Whatever camera you use, it is important it not get in the way of your fishing but does the job.

The Background

Making the subject 'pop' is one of the keys to a great photograph. While the beauty around you should not be forgotten or left out of your photograph, the subject, typically the fisherman, should visually pop out. If you look at the two photos above, can you tell the difference between them even though it's the same subject? What is it about the image on the right that makes the subject visually pop? It's the background!

Look at the background. The one on the left, the background has the same light falling on it as on the subject. The photo on the right, the background is dark making the subject that is in the sun visually pop. More importantly, the Brown is in front of shade as well, so both the fisherman (my youngest son) and the fish visually pop. This is a very simple principle that can radically improve your images. It also ties in with what makes it all work, light.

Light

Light is what makes or breaks great photographs. Let's start with the two images above. Why is the photo on the left better than the right, light. In this case we've used the built-in flash on the camera to light up the fisherman (me) and his catch. The technique is flash fill and with current cameras is an easy technique to learn. Basically, we're filling in the shadow with light so we can see what the shadow was hiding. If you want to master flash fill, you might want to check out the flash How To on my website www.moose395.net.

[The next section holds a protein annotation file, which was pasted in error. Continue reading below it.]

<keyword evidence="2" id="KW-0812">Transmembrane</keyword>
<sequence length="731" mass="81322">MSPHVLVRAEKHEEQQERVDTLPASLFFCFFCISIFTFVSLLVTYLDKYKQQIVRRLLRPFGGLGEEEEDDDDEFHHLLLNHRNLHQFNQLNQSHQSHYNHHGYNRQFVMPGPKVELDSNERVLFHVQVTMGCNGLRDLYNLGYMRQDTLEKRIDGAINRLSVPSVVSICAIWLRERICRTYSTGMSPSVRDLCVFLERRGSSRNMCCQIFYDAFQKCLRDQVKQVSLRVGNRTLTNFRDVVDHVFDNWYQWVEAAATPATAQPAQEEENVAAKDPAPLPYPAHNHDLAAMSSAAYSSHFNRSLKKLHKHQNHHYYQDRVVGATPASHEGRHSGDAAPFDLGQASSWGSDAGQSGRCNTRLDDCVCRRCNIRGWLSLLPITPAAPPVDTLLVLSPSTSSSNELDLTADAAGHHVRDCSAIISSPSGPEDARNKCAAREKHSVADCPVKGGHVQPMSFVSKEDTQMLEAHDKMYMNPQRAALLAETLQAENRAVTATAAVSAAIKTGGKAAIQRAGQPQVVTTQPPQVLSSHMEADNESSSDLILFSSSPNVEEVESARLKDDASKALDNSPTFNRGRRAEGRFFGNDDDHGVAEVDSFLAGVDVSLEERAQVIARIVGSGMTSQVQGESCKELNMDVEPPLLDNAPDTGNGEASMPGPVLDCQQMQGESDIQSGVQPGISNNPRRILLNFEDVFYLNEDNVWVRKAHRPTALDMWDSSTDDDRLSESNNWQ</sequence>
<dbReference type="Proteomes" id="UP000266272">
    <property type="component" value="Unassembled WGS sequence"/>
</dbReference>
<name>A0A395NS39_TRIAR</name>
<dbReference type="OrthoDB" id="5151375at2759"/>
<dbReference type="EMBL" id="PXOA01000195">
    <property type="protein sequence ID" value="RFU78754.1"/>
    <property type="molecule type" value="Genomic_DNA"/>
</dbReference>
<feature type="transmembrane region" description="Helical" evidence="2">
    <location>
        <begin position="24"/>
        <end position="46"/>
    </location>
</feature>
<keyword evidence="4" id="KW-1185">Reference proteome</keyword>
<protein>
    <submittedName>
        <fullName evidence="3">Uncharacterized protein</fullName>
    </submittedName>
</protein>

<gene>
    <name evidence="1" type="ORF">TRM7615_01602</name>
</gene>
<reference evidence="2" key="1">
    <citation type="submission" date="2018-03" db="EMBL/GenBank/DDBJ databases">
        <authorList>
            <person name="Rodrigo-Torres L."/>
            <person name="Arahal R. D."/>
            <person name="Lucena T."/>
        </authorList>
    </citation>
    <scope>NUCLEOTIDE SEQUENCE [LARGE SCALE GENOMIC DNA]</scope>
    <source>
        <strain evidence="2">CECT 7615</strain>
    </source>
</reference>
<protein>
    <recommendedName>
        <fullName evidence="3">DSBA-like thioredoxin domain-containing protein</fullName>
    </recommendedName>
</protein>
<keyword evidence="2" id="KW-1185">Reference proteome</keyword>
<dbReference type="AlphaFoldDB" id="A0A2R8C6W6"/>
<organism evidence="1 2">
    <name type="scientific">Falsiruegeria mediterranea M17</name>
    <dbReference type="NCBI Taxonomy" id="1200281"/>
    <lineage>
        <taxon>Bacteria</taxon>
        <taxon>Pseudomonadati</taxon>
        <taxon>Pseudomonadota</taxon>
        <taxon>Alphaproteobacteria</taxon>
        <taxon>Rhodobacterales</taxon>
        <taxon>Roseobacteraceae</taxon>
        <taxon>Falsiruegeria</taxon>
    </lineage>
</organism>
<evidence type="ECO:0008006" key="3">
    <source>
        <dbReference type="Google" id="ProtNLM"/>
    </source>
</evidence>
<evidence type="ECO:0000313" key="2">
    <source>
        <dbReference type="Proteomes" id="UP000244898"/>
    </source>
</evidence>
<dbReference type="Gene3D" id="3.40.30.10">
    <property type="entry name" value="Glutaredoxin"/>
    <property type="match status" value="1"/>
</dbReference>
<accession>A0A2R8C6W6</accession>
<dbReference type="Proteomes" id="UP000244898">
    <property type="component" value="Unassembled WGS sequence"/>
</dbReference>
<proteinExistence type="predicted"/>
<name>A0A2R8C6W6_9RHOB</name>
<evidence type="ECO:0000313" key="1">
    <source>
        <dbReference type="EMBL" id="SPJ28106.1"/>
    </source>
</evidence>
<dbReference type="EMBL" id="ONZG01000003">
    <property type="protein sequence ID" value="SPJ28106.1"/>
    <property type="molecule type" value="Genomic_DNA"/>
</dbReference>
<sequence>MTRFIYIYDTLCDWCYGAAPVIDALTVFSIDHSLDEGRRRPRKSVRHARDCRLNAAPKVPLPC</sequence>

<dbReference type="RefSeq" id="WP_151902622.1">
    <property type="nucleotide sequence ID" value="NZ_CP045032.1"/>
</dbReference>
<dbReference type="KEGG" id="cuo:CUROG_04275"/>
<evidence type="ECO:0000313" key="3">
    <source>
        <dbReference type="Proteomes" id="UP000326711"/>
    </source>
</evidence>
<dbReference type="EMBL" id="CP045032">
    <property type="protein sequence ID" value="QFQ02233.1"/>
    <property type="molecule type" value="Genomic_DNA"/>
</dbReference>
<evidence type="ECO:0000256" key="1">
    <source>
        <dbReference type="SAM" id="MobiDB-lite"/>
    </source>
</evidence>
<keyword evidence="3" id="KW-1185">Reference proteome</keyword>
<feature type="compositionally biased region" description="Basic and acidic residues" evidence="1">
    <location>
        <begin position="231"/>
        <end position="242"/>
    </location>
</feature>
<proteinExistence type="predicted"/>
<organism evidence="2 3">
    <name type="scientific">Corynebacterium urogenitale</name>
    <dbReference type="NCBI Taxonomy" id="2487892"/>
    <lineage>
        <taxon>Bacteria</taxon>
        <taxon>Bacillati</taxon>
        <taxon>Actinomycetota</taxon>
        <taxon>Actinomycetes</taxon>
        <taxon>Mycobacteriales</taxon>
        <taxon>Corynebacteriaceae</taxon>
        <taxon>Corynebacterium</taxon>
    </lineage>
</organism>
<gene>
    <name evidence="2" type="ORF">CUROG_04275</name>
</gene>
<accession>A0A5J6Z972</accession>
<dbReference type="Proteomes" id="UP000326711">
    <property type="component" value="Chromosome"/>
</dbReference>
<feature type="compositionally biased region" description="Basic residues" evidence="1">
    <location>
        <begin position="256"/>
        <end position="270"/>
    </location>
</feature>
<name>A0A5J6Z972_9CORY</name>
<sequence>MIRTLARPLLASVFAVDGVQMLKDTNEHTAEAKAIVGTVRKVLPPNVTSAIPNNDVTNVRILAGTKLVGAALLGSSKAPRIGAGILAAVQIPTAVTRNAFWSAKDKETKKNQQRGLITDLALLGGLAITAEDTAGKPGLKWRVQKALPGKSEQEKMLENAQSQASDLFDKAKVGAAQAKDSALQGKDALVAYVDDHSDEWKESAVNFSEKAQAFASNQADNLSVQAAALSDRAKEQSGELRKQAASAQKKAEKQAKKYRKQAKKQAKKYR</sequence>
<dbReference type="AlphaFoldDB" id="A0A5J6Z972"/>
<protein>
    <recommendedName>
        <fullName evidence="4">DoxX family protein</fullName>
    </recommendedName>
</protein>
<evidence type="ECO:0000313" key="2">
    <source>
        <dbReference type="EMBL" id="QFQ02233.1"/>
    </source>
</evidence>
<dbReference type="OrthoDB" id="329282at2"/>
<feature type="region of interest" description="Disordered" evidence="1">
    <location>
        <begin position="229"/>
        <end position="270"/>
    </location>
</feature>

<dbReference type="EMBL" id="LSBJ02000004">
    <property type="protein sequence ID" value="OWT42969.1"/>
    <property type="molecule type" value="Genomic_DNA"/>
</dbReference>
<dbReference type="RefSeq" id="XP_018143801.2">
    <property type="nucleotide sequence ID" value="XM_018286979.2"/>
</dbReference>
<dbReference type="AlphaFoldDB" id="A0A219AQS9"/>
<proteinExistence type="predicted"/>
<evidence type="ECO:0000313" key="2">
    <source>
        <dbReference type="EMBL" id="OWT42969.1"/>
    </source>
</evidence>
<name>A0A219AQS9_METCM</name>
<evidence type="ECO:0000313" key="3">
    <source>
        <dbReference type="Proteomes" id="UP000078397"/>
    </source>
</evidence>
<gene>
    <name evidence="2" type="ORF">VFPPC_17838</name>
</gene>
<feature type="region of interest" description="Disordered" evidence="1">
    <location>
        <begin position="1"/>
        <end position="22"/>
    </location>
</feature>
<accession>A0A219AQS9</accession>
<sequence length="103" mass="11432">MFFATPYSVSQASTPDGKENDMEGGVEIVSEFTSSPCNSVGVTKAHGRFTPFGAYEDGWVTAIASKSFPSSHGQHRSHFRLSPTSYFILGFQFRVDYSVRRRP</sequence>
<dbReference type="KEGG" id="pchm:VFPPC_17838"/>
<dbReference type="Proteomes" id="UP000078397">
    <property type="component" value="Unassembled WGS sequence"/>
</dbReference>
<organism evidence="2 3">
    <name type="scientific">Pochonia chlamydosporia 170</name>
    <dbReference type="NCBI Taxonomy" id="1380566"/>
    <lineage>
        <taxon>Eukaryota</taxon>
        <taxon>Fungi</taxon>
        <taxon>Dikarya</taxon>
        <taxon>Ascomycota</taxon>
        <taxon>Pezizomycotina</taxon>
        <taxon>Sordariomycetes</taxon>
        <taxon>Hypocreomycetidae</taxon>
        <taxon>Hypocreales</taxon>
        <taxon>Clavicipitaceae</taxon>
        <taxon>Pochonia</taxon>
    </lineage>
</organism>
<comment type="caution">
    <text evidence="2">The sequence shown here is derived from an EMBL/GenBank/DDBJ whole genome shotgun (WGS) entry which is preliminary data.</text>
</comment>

There's nothing wrong with direct sunlight, but...It's like trying to fish with a size 8 when you know size 22 would nail that big fish. Too much sun is not a good thing. I'm sure you've heard that the best photography is at dawn or dusk. The truth of the matter is, the light levels during these hours are typically the mellow light you want for photography. They can occur anytime of the day, you just need to recognize it (and of course, catch the fish when that light is happening).

The two photos above were both taken during those mellow light hours. But if you look at the Brookie and compare it to the Rainbow, you'd see one big difference in the light. The Brookie is backlit and the Rainbow is frontlit. The Brookie has flash fill bringing up the detail in the spots where the Rainbow doesn't need the extra light to see its spots. It's all about light.